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Economic Benefits

Avoidable blindness and vision loss comes at a significant economic cost to the individual and the UK economy as a whole. In an era of tightening public spending, we must shift our focus to earlier intervention. UKNEHS data will help to target services effectively.

Significant wider economic benefits will result if the data from the study is used to impact service provision models. The economic cost benefit of dealing with preventable vision loss is significant – in terms of impacts on the individual, their families/carers, the NHS, social care and the exchequer.

Early Intervention

Applying sophisticated data analytics to a national data set of eye health prevalence would better support research and enable commissioners to measure the impact of change for new, different interventions, with early detection and timely access to services and treatment to reduce unnecessary vision loss.

Any participant with an undiagnosed eye disease that can be detected through the study’s testing protocol will be referred to an eye care professional working within the UKNEHS network, directly addressing identified conditions and reducing future costs associated with late diagnosis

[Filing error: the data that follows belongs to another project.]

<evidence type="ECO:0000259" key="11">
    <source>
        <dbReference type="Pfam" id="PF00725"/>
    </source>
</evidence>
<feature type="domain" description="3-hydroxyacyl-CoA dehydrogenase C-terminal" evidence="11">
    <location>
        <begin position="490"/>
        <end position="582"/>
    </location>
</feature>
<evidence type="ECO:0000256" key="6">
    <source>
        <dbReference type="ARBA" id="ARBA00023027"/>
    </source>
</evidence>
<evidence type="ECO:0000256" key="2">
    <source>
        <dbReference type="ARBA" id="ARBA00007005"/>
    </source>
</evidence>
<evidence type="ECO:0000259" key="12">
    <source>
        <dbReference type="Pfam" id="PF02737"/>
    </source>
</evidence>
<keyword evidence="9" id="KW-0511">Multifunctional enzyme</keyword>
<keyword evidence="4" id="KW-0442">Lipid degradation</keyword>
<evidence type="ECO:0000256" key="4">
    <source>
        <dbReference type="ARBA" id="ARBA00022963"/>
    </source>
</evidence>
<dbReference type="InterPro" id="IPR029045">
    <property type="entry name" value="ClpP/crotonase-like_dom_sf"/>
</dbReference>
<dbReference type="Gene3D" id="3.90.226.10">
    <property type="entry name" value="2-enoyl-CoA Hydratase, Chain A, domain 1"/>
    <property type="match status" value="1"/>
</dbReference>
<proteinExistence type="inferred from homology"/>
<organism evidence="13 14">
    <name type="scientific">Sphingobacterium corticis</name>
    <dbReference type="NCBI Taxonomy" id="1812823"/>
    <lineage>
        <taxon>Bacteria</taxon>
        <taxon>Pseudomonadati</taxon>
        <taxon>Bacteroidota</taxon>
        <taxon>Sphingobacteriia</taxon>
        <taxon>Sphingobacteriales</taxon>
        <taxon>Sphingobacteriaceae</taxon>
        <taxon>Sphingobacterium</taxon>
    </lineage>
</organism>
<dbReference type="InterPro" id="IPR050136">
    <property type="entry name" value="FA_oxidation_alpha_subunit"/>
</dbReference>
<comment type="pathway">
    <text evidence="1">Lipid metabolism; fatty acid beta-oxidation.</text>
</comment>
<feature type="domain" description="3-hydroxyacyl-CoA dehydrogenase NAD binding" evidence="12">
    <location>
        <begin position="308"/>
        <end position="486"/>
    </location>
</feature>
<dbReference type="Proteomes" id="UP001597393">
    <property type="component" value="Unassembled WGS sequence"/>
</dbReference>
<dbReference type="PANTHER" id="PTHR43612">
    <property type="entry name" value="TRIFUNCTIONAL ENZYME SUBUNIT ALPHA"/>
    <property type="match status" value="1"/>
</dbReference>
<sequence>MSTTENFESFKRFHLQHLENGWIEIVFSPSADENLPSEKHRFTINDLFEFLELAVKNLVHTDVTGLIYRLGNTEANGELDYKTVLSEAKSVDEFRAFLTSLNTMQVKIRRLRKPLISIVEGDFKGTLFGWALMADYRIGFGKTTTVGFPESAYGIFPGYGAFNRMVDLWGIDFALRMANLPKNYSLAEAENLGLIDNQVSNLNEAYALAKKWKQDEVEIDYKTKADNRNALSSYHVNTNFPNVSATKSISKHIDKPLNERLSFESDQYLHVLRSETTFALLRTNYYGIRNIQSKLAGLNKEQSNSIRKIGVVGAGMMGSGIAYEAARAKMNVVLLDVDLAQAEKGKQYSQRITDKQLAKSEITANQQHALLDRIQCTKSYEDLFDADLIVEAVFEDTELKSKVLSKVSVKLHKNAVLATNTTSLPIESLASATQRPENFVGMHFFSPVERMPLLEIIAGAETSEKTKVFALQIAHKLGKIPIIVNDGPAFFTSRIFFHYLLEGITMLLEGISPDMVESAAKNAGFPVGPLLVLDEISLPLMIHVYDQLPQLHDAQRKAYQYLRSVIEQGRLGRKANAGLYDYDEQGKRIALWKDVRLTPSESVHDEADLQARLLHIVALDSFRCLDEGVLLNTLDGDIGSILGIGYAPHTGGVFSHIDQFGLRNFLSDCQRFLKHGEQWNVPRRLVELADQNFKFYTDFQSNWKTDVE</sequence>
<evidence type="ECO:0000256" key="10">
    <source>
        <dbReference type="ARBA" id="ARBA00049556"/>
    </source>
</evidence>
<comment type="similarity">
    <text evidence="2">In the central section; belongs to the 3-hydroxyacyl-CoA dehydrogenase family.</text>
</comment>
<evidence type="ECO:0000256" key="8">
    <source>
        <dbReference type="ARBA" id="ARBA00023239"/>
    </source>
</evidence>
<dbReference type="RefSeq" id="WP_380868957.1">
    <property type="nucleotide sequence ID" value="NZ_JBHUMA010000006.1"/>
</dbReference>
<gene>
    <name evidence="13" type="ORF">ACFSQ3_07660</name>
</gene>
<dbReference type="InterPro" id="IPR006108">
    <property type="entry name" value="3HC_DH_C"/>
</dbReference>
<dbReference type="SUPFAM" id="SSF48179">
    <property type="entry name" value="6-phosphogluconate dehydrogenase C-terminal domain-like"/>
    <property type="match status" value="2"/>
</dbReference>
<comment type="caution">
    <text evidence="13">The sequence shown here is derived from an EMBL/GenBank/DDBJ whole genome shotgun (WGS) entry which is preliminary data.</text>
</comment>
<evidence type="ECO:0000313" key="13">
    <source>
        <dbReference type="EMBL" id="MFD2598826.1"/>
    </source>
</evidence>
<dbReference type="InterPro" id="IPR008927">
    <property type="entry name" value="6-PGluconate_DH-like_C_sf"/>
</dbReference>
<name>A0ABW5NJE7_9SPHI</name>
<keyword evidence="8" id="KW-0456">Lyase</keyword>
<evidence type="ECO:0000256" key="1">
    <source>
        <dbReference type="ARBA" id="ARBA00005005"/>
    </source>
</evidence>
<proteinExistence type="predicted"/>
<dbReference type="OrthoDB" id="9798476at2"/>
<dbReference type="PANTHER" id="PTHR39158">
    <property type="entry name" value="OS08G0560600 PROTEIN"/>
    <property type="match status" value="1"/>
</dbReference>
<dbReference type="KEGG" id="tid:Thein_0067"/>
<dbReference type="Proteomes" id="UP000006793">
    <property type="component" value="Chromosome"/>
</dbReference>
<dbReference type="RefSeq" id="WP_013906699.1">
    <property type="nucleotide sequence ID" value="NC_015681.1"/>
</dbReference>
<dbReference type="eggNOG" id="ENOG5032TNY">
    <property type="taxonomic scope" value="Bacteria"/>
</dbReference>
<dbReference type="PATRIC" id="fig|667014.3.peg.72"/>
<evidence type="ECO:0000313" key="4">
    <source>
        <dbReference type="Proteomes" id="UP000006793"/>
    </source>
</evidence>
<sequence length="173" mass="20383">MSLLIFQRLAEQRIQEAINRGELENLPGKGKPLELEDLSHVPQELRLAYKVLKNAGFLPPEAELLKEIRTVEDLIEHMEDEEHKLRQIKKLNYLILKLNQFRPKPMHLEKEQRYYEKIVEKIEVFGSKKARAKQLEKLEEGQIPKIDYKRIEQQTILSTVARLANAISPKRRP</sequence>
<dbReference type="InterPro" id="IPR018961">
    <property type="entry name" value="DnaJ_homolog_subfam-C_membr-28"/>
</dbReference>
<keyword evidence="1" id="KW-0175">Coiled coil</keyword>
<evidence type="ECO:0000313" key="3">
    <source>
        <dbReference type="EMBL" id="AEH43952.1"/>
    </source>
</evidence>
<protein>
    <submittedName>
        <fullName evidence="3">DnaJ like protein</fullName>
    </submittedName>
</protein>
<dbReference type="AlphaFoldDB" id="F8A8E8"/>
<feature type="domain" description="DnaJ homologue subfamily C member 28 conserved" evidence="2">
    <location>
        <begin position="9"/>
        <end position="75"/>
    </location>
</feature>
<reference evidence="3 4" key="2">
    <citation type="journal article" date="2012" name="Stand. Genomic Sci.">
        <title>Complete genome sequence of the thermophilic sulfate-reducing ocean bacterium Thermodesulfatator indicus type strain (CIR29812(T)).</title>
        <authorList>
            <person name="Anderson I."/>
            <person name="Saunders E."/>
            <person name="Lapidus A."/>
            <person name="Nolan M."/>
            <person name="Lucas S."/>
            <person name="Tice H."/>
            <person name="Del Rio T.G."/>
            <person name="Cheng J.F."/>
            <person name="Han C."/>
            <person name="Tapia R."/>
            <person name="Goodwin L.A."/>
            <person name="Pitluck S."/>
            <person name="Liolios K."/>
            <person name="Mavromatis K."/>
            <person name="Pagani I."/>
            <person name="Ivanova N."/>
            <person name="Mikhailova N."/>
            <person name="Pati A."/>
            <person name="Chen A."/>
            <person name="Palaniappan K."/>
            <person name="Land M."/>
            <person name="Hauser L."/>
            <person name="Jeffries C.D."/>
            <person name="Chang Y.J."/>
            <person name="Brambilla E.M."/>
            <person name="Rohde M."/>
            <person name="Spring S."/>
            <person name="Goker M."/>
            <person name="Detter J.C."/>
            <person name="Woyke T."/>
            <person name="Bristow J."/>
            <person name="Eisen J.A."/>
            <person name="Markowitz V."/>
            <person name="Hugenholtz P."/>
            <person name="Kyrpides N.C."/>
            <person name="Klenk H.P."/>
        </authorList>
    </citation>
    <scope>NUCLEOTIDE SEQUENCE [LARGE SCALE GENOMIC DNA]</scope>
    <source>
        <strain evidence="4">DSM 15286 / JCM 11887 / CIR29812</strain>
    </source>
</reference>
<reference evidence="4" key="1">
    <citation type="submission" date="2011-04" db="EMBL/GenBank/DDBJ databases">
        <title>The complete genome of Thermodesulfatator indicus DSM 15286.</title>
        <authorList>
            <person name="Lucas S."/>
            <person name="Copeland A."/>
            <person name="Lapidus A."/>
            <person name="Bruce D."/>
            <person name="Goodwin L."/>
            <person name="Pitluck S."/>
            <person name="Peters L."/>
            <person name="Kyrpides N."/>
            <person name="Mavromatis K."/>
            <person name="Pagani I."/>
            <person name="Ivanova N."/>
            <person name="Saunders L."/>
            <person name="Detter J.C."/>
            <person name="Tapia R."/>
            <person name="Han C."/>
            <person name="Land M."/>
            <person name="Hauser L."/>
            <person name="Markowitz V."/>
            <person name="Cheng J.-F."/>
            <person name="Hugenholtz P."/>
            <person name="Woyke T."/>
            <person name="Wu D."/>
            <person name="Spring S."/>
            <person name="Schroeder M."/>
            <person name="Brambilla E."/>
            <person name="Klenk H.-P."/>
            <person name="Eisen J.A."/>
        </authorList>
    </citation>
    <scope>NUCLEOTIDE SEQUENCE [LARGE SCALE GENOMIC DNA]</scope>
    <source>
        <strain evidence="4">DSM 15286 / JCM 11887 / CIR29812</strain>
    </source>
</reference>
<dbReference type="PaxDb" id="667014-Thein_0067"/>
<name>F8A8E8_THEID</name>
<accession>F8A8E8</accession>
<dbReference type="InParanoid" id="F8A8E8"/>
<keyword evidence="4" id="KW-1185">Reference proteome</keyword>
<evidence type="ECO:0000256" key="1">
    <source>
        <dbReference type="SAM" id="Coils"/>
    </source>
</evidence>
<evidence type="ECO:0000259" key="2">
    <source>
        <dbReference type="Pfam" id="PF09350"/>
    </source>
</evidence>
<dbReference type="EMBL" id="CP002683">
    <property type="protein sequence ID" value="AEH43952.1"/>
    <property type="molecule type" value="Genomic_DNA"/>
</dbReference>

Direct Cost Saving


An RNIB Access Economics Report commissioned in 2015 states that the total economic cost to the UK of sight loss and blindness was estimated at £28 billion in 2003, and the cost to the NHS is high. Two of the top four highest expenditure NICE-appraised medications prescribed in hospitals relate to the treatment of the eye. Cataract is the most commonly performed surgery in the NHS, with costs estimated at ~£950 per surgery.The early identification of cataracts would enable people to take early measures to slow the progression of the condition and help people to stay economically productive for longer.

Other Cost Saving

Beyond the direct costs, those with visual impairment are more likely to access other health services due to an increased likelihood of factors such as falls, depression and dementia. Those with distance vision loss have double the risk of dementia, and those with near vision impairment have three times the risk as those with normal vision.

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